KNOX, Archibald
(b. 1864, Cronkbourne, Isle of Man, d. 1933, Douglas, Isle of Man)


Glazed, high-fired terracotta, diameter 37 cm
Metropolitan Museum of Art, New York

Archibald Knox was one of the most talented and original designers of the Arts and Crafts Movement. The jardinière is a particularly fine example of Knox's ceramic garden pottery. It is distinguished by both its highly original form decorated with the Celtic knot pattern, so closely identified with Knox's work, and by its deep copper-red lustre glaze, one of the most striking found on any Knox ceramic object. It is rare to have a Knox-designed ceramic piece, as his work for this medium is much less commonly found than his metalwork designs.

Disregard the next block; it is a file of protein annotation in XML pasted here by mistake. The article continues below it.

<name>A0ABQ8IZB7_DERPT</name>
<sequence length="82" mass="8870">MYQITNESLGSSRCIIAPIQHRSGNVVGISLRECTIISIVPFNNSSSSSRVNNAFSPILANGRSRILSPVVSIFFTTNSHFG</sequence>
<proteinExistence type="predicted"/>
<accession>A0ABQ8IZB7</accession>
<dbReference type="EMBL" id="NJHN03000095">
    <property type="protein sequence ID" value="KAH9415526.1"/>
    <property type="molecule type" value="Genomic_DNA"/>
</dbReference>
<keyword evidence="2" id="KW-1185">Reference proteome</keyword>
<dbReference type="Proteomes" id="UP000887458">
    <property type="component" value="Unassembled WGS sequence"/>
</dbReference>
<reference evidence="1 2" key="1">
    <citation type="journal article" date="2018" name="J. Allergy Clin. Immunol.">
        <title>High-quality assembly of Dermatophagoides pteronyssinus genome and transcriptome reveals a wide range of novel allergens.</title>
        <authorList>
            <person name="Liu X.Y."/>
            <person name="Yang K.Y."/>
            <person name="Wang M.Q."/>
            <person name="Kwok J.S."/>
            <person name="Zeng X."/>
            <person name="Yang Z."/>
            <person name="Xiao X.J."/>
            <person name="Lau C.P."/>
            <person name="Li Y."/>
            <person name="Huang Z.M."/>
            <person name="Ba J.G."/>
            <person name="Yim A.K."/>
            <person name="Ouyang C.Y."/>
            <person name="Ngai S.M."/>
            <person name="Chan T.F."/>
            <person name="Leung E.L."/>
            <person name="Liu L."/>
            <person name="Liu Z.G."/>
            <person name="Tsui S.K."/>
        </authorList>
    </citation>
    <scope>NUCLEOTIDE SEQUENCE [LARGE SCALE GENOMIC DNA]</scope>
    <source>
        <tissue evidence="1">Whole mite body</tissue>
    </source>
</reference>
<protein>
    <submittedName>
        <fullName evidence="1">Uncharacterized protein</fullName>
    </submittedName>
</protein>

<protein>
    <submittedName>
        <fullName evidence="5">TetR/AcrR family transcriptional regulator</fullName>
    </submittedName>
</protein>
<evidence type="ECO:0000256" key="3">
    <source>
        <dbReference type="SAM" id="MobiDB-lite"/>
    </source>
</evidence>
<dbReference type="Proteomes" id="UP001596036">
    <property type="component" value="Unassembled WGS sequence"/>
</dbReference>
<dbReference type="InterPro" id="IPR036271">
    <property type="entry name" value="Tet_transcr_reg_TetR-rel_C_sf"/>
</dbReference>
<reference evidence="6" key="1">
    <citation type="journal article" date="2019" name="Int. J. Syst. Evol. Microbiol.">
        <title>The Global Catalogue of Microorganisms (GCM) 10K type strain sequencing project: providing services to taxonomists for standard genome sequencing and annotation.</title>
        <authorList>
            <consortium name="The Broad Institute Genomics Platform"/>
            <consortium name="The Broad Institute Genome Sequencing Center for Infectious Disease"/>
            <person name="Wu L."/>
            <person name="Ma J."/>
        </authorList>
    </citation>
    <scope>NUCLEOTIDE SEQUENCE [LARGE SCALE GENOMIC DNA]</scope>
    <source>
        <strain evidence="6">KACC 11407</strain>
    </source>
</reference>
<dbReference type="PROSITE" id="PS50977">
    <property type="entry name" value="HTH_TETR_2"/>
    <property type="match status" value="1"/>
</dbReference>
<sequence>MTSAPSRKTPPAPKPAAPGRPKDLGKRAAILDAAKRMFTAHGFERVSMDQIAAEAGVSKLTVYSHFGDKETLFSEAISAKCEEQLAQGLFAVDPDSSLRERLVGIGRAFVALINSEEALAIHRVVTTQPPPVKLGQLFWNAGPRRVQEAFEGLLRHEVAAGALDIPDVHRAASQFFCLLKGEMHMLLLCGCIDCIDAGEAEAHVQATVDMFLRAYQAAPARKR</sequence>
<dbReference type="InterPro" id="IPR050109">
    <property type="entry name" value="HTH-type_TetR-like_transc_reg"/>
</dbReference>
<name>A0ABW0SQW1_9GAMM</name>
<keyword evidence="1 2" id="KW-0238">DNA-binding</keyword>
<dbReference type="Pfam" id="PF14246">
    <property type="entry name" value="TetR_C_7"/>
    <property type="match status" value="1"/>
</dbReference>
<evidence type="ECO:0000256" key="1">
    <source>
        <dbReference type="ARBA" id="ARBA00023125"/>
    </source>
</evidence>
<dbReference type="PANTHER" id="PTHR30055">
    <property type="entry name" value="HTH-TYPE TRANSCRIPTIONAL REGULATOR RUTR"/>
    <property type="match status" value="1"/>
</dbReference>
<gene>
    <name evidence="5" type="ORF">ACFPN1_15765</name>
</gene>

The works of Archibald Knox were inspired by Celtic ornamental details, which became English Art Nouveau trademarks. He designed elegant vases, candelabra, chalices, boxes and baskets, as well as clocks made in silver and pewter. They were shaped into innovative forms, with functional lines and harmonious contours, and some were enhanced by enamels or blue-green polished stones or semi-precious stone cabochons.

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